Preoperative radiographic evaluation with a series of five radiographs was invaluable in localizing the deposits. Particularly, the supraspinatus deposits were best visualized with AP views in neutral rotation, infraspinatus deposits with AP views in internal rotation, and subscapularis lesions with the axillary view. The most common location in our series was the supraspinatus tendon and that with the infraspinatus tendon represents 92.8% of the locations.
Tendon incisions sometimes demand removal of the calcific deposit and should be made in line with the orientation of the longitudinal fibres. (13-15) In our experience, tendon repair is suggested when the depth of the lesion is more than two-thirds of the thickness.
Some investigators suggest acromioplasty as only a treatment for calcific tendinopathy, or as an important procedure for deposit removal. Tillander and Norlin (16) showed that acromioplasty is able to resolve the pathology, and it is not necessary to remove the deposit. On the other hand, additional investigators (17) have found that acromioplasty alone does not change the final result. Acromioplasty must be performed only when there are clinical or intraoperative impingement signs.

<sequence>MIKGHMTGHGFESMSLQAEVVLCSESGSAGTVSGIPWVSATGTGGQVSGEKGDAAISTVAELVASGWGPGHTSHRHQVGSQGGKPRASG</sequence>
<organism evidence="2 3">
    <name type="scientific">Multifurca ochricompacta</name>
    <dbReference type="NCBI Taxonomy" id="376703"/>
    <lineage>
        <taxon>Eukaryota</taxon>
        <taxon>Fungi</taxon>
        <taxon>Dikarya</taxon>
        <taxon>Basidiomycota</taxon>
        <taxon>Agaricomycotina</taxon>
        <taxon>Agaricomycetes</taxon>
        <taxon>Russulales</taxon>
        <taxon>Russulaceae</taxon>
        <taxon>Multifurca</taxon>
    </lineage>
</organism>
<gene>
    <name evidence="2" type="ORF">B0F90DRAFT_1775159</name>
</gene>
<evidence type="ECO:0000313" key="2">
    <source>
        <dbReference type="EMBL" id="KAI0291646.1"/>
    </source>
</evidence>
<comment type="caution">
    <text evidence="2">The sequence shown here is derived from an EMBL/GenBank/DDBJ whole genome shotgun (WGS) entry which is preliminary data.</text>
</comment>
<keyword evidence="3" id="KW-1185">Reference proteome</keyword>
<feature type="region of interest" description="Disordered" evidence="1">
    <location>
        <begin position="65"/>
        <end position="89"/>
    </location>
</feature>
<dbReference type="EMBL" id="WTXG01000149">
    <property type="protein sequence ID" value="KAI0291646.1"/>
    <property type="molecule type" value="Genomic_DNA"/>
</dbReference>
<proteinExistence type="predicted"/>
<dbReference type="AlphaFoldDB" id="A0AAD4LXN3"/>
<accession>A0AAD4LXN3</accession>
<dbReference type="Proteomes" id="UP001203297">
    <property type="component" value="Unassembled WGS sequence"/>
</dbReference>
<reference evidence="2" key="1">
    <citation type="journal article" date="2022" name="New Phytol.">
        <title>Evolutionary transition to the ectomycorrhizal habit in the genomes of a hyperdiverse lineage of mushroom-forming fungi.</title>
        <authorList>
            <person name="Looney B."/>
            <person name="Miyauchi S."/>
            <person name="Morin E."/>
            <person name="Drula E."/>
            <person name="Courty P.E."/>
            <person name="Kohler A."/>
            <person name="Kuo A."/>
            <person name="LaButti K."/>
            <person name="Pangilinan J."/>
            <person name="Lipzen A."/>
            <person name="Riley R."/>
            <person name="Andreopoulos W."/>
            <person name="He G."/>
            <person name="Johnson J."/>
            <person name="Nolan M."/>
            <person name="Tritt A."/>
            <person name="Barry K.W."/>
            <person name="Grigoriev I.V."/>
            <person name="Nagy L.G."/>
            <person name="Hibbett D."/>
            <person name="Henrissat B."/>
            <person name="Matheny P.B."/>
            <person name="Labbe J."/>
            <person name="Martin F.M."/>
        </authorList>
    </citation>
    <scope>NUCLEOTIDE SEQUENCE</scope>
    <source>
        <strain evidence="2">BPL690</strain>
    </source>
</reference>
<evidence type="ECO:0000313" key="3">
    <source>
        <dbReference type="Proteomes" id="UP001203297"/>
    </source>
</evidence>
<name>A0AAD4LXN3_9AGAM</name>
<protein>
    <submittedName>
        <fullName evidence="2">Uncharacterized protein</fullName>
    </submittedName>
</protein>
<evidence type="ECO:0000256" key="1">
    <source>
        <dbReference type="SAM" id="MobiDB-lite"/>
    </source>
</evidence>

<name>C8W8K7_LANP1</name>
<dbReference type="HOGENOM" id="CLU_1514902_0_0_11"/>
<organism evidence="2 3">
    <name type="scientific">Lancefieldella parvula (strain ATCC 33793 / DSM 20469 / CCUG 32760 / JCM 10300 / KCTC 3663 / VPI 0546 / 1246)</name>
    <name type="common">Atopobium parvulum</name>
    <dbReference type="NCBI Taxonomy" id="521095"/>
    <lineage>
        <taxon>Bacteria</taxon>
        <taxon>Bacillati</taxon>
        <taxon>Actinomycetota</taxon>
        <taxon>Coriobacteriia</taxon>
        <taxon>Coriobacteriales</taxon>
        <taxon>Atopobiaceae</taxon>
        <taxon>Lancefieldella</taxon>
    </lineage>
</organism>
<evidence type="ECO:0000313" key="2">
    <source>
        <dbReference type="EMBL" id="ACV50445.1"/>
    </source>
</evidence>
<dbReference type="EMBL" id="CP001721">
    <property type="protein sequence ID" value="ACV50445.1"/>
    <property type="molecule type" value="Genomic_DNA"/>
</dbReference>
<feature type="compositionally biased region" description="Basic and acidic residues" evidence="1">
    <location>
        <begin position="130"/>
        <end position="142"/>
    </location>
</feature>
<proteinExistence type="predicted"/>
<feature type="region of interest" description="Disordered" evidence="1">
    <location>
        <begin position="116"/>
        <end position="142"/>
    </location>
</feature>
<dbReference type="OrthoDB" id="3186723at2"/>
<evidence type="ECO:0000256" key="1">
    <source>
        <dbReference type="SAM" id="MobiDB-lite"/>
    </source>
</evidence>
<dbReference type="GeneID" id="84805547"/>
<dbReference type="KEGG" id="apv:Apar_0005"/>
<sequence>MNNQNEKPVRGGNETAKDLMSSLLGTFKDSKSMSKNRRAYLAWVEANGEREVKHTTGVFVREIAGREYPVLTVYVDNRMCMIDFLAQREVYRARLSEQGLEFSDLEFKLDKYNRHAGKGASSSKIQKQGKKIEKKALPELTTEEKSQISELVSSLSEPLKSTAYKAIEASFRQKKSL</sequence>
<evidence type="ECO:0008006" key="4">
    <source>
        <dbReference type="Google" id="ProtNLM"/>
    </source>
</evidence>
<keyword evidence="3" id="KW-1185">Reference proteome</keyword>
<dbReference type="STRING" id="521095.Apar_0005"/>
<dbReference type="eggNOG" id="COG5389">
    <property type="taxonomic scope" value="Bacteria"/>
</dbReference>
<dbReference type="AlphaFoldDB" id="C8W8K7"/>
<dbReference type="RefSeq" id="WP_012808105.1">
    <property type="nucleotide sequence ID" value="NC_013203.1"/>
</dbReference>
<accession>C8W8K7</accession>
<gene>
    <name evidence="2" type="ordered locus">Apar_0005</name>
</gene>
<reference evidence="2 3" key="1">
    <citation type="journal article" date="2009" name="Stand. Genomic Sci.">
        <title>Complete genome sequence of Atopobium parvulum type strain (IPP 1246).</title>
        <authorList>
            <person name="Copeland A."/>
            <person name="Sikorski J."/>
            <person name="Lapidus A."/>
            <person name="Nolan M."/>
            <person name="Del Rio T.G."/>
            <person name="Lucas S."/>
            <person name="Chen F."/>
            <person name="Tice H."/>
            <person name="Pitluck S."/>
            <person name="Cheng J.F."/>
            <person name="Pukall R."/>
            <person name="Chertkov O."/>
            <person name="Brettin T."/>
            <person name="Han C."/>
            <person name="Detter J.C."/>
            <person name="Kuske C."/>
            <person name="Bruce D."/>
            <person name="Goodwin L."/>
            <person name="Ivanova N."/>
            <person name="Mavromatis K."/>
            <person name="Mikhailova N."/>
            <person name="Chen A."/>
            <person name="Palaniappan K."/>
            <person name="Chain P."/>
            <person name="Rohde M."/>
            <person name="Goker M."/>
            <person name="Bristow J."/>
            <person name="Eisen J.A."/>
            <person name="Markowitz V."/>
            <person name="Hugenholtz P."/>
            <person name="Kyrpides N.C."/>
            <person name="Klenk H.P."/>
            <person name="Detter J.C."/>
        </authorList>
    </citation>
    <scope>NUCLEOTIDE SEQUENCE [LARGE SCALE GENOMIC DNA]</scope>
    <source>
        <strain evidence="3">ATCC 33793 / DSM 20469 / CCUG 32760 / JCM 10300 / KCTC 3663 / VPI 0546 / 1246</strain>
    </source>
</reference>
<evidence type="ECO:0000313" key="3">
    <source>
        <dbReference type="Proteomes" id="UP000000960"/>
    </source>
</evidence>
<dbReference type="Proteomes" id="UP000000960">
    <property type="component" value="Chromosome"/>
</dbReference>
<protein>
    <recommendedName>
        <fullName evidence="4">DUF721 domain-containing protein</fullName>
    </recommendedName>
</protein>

We are aware that in the current study even more accurate evaluation of the amount of calcium deposit removal could have been performed. However, we believe that this would have unnecessarily overloaded the research team.
Our observations in this investigation support that arthroscopic treatment of calcific tendinopathy is a very effective procedure. Intraoperatively, all efforts should be made to remove as much calcium as possible, although there is no need to remove all deposits.
None of the authors have a financial or proprietary interest in the subject matter or materials discussed, including, but not limited to, employment, consultancies, stock ownership, honoraria, and paid expert testimony.
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Giacomo Rizzello, M.D., Francesco Franceschi, M.D., Umile Giuseppe Longo, M.D., Laura Ruzzini, M.D., Maria Chiara Meloni, M.D., Filippo Spiezia, M.D., Rocco Papalia, M.D., and Vincenzo Denaro, M.D., are from the Department of Orthopaedic and Trauma Surgery, Campus Biomedico University, Rome, Italy.
Correspondence: Umile Giuseppe Longo, M.D., Department of Orthopaedic and Trauma Surgery, Campus Biomedico University, Via Longoni, 83, 00155 Rome, Italy; email@example.com.